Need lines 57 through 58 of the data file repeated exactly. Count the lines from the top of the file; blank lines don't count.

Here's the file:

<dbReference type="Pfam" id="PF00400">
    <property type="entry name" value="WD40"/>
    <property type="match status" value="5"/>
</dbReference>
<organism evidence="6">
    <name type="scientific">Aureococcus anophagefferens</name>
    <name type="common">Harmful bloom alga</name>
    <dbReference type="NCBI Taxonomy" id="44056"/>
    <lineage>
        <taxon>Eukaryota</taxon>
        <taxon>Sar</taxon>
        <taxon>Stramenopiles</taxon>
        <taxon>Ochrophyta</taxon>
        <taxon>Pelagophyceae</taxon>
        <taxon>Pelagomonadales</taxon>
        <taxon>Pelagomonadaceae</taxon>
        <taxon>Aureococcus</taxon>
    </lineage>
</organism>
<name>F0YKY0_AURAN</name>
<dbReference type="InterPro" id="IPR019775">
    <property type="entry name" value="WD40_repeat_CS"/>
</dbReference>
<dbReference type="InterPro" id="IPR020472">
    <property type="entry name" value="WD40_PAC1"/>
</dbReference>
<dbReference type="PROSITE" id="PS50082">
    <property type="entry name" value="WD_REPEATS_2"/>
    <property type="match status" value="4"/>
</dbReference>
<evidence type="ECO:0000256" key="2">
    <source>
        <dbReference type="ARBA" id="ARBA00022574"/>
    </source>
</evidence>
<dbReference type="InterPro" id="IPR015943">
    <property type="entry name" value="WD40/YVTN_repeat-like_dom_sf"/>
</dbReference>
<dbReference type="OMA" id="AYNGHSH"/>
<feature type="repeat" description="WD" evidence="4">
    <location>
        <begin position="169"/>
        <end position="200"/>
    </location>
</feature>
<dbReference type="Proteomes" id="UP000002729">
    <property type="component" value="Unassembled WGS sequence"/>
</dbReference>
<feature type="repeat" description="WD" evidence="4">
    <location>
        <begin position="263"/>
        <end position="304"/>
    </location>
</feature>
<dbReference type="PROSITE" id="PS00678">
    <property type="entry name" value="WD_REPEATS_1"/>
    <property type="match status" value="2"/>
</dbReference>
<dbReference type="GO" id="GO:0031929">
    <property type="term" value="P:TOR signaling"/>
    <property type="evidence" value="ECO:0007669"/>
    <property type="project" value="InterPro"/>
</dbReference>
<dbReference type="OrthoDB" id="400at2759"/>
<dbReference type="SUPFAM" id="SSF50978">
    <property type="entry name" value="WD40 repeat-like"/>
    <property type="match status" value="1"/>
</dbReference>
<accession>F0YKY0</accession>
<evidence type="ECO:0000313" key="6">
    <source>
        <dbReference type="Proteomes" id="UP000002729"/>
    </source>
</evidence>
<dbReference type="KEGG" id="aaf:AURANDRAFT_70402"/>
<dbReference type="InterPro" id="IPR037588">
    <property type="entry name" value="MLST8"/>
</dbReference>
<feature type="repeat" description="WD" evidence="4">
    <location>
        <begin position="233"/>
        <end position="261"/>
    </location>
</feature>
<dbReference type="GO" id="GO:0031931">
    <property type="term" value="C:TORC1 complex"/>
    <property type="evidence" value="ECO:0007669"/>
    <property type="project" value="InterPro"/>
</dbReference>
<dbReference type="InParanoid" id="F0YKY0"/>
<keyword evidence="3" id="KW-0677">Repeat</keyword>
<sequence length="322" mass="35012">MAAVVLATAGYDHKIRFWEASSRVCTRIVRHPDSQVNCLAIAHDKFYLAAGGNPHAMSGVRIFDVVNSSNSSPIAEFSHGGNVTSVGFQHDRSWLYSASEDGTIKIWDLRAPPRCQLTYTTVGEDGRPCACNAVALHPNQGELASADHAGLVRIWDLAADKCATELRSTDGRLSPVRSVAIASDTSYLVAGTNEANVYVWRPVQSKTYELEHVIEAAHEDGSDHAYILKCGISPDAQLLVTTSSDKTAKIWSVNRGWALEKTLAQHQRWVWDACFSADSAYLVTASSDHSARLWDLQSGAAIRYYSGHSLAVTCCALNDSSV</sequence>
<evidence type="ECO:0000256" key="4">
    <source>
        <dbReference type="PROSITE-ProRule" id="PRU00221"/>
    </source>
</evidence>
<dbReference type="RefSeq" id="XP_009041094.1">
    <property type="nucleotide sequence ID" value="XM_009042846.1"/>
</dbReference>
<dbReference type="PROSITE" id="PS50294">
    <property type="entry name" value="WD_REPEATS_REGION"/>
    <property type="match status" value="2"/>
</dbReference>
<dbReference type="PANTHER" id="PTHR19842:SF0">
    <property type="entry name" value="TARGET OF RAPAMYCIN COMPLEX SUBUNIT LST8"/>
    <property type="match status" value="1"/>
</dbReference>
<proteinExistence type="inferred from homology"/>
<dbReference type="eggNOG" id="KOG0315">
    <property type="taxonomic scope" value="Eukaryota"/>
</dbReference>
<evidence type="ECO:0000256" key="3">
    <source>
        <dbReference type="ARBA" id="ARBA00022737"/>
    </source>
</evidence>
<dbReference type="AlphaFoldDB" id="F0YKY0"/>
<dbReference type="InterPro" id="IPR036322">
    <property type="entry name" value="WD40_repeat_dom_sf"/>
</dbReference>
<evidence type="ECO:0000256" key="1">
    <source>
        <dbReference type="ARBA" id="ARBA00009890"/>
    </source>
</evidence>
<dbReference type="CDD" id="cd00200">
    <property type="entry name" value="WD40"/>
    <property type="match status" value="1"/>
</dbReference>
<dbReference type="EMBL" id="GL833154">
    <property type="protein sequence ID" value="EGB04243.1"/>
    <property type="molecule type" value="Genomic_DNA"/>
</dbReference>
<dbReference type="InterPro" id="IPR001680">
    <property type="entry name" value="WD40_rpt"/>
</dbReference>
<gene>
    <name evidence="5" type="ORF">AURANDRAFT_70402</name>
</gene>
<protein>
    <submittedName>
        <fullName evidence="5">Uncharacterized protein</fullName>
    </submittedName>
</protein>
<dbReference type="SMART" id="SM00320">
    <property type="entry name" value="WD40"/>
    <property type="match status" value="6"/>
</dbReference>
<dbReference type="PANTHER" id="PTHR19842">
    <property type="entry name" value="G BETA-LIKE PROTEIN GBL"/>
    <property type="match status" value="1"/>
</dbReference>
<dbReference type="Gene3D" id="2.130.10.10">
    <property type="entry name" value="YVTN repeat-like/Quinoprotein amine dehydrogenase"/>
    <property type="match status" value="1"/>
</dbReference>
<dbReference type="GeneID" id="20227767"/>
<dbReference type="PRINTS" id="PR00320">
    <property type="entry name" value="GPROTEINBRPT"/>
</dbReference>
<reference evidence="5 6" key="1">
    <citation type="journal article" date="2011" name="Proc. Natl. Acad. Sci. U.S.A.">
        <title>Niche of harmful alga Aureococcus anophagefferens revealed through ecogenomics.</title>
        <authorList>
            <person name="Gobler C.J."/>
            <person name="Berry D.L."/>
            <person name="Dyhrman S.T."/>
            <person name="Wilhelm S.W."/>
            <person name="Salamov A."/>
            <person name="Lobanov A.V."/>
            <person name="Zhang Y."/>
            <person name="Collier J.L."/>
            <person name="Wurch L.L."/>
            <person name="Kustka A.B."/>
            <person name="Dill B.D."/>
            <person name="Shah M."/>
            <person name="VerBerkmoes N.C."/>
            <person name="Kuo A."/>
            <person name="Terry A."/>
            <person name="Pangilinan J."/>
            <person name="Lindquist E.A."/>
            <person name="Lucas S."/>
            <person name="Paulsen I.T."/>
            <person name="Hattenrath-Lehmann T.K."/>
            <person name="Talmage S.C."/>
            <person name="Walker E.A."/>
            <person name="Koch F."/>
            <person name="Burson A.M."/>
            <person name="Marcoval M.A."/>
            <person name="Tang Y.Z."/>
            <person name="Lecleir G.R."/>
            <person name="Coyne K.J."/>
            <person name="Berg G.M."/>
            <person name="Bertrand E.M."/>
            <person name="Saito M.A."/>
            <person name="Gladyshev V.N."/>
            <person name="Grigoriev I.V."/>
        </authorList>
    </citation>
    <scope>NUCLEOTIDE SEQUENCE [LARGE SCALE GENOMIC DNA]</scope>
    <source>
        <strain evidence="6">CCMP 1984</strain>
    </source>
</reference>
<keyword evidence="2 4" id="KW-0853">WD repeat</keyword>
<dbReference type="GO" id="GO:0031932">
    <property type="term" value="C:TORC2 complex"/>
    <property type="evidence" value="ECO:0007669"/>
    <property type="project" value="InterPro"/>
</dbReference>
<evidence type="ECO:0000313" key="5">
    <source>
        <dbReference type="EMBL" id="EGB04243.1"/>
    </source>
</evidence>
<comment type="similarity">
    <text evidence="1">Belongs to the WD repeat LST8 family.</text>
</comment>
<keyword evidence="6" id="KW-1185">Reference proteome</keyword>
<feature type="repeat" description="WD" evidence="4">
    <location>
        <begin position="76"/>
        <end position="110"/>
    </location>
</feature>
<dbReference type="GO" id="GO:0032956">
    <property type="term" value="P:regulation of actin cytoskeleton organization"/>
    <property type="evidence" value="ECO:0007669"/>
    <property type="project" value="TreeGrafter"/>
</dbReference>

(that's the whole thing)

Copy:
    <property type="match status" value="2"/>
</dbReference>